Having trouble walking on a leash properly - German Shepherd Dog Forums
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post #1 of 12 (permalink) Old 08-22-2010, 04:32 AM Thread Starter
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Having trouble walking on a leash properly

We just got a german shepherd that went through numerous homes being mistreated and he has no idea how to walk on the leash, there was a few problems with toilet training (now resolved); however he still suffers from extreme anxiety when i leave the room even if there is another person with him, he was also very malnourished and cowers if we pick up items such as a belt, hair brush etc..

Whilst trying to walk him he will sometimes walk at heel if we use the blue rope lead we have, however any kind of distraction sets him off, like a car or bike etc, and ends up pullin the rope too tight and we don't want him to strangle himself. We have a head harness that we haven't used yet as he cries every time he sees it, when we put it on him he tried to scratch it off so we took it off so that he didn't hurt himself.

While running in open areas he is completely fine and if I stop he stops too, he won't walk at all, let alone walk at heel. We have 2 leads a blue rope one and a chain with a leather handle, the chain attatches to the head harness and the blue rope one just goes around his neck.

Any help would be appreciated cause we need to get this under control now, he's 8 months old.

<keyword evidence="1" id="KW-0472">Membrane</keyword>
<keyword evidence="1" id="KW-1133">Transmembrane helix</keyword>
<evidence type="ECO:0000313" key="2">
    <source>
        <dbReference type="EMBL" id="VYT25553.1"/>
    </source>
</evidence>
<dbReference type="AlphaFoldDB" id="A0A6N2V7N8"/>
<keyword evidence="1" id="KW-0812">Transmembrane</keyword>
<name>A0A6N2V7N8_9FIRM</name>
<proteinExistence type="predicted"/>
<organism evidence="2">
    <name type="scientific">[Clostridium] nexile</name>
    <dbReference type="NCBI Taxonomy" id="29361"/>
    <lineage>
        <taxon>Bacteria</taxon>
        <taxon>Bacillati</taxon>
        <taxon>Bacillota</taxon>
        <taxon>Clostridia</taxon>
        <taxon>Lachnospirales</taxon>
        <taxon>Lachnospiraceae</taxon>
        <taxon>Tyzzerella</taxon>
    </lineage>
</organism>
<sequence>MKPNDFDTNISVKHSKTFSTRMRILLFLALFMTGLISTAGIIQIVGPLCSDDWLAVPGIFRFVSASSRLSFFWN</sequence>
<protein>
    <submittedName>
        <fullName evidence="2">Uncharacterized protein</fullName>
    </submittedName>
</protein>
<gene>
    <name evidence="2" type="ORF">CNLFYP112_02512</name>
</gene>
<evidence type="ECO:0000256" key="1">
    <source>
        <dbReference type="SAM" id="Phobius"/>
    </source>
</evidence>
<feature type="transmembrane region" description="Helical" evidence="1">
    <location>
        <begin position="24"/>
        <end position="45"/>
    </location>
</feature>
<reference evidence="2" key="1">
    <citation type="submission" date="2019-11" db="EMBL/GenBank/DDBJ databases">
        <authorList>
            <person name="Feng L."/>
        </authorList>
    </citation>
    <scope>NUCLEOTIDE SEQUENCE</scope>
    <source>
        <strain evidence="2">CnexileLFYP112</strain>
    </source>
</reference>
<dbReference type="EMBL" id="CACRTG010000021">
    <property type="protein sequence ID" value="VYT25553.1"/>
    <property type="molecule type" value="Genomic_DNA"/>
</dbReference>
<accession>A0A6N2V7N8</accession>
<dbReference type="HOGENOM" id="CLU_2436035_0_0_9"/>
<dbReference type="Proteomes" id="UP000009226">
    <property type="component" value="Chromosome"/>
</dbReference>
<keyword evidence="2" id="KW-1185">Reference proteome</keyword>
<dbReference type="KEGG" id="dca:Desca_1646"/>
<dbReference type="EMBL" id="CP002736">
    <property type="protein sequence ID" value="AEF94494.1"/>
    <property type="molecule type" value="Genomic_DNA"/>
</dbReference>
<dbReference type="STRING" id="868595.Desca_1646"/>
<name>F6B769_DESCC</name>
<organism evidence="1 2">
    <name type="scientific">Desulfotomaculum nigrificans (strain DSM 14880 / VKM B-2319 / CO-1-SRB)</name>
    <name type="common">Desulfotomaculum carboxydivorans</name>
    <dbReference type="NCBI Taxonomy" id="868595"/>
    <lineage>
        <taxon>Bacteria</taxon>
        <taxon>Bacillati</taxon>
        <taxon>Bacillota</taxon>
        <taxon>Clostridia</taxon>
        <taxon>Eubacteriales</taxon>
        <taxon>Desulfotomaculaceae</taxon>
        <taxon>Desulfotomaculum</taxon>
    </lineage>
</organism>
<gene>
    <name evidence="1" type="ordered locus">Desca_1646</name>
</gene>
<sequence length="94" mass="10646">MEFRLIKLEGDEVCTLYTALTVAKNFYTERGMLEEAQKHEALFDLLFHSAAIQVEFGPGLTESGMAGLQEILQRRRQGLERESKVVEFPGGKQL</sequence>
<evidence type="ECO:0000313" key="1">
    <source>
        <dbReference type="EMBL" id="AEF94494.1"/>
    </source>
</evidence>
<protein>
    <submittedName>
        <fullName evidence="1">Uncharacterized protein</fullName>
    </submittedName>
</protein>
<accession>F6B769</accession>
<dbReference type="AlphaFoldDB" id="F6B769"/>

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post #2 of 12 (permalink) Old 08-22-2010, 08:16 AM
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Chain leashes are too heavy to hold and on the dog, so I'd throw that one away. Most of us use the cotton (not nylon) flat leashes or leather. Easier to hold and carry.

Have you tried a no-pull harness? Many dogs prefer them to the head halters.

superjuan: No Pull Harness Review: Part 2 - Reviewing the Easy Walk Harness

No Pull Harness - Dog Care - Compare Prices, Reviews and Buy at NexTag - Price - Review

I'd also be keeping him a bit hungry (never leave food down in a bowl) and start using REAL treats (cheese/chicken/beef/hotdogs) by having them in my pocket all the time in a ziplock. So everytime I pick up a brush, I then give him a treat. Pick up a belt, give him a treat.......start ACTIVELY re-training him that you picking up something is yummy fabulous to replace his current 'pick up something = scary bad'.

More hints/suggestions on these sites:

Working with Timid Dogs

Timid Dogs - the Best Approach - VeterinaryPartner.com - a VIN company!

How To Work With A Timid Dog

How to help a timid rescue dog - Dog Training - Helium

Because he's so young, IF you really 'work' on this (not just accept it) and learn the active leadership role to guide him thru at an appropriate rate for him, you can greatly improve his bravery and confidence!




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post #3 of 12 (permalink) Old 08-22-2010, 10:30 AM
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I second Maggie's recommendations. You can probably get a quick fix result by throwing a prong collar on, but it would definitely be better to overall rehab your dog before you start applying prong corrections.
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post #4 of 12 (permalink) Old 08-22-2010, 10:35 AM
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Quote:
Originally Posted by MaggieRoseLee View Post